Who Are the Needy in California?

What some people are experiencing in Chico.

A few months ago, I talked with a single mother who heard gunshots in the street and dove to her apartment floor with her children. A retired woman who lives alone also hid in her apartment across the driveway.

These are some of the people our community depends on. Single mothers work hard—often at more than one job—to provide safe homes for their children, supervise their education, and create some fun amid escalating costs of living. Grandmothers support their adult sons and daughters and their grandkids, and are often the first responders in family emergencies.

I recently heard about an elderly woman who cannot do her shopping, even in daylight hours. She gets around with a scooter and is surrounded by people seeking handouts the instant she shows up at the shopping center. How much has this lady served the community throughout her life, only now to be unable to run errands safely?

Student representatives from Chico State recently made a presentation to the city council asking for more lighting on the streets around campus, where they walk to and from jobs and classes. They were not asking to “feel” safer. They were saying that the streets are not safe—a claim that is demonstrably true.

When we use the word “needy,” we usually refer to the homeless. We have responsibilities to help with that level of need. But having a home does not meet all your needs. If you have to hit the deck because of gunfire, or if you can’t leave your home, or if you fear for your safety coming and going from your home, your needs are profound.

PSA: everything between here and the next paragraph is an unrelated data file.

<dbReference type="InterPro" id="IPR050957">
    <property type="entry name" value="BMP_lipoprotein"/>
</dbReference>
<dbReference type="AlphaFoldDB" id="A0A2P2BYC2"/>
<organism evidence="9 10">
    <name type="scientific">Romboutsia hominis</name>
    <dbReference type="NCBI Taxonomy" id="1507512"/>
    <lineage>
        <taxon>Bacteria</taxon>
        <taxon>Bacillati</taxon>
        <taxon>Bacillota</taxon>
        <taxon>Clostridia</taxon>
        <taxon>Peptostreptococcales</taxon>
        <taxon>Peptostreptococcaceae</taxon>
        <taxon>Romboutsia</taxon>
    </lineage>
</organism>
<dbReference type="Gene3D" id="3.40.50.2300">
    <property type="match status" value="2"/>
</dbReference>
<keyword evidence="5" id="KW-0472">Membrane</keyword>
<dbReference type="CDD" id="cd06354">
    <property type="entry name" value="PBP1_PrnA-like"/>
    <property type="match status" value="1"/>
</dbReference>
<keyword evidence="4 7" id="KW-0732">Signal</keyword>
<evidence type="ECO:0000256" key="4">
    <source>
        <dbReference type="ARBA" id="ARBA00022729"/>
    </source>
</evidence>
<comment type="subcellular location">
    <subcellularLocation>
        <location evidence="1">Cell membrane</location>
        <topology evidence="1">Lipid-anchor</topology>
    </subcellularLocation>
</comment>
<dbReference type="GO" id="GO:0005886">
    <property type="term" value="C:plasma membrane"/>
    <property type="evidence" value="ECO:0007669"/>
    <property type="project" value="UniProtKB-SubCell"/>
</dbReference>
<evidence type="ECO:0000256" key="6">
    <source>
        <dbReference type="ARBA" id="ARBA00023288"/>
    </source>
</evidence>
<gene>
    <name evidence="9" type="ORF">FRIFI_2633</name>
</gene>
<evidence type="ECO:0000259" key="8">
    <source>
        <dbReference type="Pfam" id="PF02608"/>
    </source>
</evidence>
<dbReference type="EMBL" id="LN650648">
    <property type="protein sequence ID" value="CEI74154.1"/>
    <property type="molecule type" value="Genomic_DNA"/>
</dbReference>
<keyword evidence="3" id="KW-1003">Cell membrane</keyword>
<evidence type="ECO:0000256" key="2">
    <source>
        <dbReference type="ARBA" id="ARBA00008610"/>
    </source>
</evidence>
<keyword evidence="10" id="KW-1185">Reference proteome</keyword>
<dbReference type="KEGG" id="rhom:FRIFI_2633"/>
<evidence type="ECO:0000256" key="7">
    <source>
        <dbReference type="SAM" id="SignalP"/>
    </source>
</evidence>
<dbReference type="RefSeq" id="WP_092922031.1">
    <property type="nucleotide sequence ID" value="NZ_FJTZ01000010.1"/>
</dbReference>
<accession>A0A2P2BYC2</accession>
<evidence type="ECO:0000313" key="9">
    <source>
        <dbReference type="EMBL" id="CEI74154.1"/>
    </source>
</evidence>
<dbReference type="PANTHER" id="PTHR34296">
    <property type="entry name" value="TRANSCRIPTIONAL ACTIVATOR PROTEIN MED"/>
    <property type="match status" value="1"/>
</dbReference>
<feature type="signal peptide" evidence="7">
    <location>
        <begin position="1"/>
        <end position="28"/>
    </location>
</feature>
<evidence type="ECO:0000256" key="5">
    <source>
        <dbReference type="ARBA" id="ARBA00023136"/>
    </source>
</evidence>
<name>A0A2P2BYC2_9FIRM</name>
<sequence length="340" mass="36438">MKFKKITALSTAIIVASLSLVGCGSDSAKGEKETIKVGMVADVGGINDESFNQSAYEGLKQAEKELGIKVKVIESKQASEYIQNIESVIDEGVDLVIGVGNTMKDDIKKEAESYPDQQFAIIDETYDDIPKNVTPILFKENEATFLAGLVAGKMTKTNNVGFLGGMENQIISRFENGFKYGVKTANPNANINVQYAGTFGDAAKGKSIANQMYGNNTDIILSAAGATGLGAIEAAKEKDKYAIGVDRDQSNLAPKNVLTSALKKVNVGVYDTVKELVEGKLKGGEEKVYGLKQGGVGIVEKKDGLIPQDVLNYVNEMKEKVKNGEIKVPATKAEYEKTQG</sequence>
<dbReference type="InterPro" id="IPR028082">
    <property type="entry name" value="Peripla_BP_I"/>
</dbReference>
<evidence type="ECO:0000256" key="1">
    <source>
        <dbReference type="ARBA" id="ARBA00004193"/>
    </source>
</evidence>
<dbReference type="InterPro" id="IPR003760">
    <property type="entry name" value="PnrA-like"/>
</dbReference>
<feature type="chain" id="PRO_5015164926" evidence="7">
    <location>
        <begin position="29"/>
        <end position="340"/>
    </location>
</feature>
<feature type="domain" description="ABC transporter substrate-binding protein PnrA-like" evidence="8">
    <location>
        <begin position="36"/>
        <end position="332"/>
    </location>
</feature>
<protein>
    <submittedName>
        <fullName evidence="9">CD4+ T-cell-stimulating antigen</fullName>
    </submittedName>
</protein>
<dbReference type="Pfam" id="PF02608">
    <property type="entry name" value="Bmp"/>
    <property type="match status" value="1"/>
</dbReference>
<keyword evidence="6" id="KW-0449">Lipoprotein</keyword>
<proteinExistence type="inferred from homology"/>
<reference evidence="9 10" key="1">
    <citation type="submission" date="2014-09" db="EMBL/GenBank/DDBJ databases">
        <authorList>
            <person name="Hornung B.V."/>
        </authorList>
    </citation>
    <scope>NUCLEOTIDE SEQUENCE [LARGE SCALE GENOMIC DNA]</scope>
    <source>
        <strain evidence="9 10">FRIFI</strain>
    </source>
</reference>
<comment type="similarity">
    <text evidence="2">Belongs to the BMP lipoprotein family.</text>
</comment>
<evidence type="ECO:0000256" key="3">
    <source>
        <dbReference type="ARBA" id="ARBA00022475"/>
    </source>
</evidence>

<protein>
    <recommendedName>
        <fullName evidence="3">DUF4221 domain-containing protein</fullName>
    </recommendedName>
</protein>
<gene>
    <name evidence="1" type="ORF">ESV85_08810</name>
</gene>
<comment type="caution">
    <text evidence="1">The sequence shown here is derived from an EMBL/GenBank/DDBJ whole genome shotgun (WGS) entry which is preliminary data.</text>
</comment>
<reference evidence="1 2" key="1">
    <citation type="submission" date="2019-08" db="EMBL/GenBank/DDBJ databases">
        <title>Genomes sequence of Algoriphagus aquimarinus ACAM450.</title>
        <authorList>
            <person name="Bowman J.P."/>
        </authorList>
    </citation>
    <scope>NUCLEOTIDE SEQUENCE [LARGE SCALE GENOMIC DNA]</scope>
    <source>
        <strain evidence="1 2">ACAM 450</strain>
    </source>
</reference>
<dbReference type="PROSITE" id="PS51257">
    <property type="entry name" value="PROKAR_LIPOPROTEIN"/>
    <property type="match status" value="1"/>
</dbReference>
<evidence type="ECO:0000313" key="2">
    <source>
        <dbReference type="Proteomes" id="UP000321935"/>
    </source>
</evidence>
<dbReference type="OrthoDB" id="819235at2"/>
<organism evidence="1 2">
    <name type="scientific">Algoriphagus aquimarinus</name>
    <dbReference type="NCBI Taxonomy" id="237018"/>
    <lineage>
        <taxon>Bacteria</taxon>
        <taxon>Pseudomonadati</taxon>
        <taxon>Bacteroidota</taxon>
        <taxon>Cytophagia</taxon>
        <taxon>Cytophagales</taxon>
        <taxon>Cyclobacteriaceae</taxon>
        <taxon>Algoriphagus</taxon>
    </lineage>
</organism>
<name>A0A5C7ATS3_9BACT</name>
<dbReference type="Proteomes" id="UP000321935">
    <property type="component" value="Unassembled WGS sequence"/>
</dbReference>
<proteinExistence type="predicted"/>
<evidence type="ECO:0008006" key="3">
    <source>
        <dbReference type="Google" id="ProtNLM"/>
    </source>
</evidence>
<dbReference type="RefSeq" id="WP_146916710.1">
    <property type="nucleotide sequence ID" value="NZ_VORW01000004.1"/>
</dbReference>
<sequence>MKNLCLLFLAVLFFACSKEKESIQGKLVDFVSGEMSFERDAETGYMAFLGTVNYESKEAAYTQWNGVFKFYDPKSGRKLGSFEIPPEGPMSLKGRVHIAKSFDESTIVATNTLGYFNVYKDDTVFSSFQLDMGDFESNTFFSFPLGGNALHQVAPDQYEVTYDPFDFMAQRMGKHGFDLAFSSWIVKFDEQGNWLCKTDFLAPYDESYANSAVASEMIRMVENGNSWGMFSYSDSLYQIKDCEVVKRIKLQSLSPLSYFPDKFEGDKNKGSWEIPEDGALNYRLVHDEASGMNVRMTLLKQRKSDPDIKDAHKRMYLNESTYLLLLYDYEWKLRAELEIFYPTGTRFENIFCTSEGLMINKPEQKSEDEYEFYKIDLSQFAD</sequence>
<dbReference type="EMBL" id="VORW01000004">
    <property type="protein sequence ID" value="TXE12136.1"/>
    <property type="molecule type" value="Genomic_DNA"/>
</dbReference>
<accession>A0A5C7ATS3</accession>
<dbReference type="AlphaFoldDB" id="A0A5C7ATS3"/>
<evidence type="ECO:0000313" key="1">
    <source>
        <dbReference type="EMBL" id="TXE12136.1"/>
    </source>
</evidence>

The tool a community uses to start meeting the needs of housed and homeless alike, unemployed and the working poor alike, old and young alike, is called the law. Enforcing public safety is a matter of compassion for all citizens. For the sake of our most vulnerable people, it is time for us to criminalize crime.

The Hidden Debate: Privacy and the End of Life

by Matthew Raley

For the second time this year, California legislators aretrying to legalize assisted suicide. After the bill failed in June, Susan Eggman (D-Stockton) reintroduced it in a special session devoted to healthcare financing.

The bill was originally framed as a response to the suicide of Brittany Maynard, who moved to Oregon after her terminal cancer diagnosis because assisted suicide is illegal in California. An individual, supporters say, has the right to determine when his or her life ends as a purely private matter.

A debate is hidden behind this issue. What is privacy? Is there really a zone where your actions affect no one but yourself, and where no one has a right to “interfere?”

Advocates for the elderly and the disabled argue that assisted suicide is not a private matter. Legalizing it would create an incentive to promote suicide for the weakest patients, whose care is most expensive. They point to the sinister track record of Belgium, where the law first recognized a suicide right for adults under narrow circumstances, but now allows doctors to euthanize children. Not assist in their suicide. Euthanize. With their “consent,” of course.

What starts as an adult’s right to make “private” decisions morphs into something horrific.

The reason is that this supposed zone of privacy doesn’t exist. First, if I take my own life, I am not the only person affected. Suicide affects families, friends, colleagues, entire communities.

Second, this fraudulent privacy merely creates a space around the end of life in which probing questions are silenced. The elderly patient “requested” suicide. Done. Prescribe the pills. We will not question the role of a financially interested adult son, or a callous social worker, or an activist nurse pushing an agenda. We won’t consider those factors even though we know that medical decisions involve many participants, that patients can and do get manipulated, and that healthcare financing plays an increasingly powerful role in care.

Draw the curtain of “privacy” over that discussion, and you have euthanasia in Belgium. The same curtain hides families and boyfriends who bully pregnant women into having abortions. Until recently, it shielded Planned Parenthood’s sale of body parts.

Eggman’s bill will likely stall again. Resistance to fake privacy in California signals that we may still have the courage to defy the culture of death.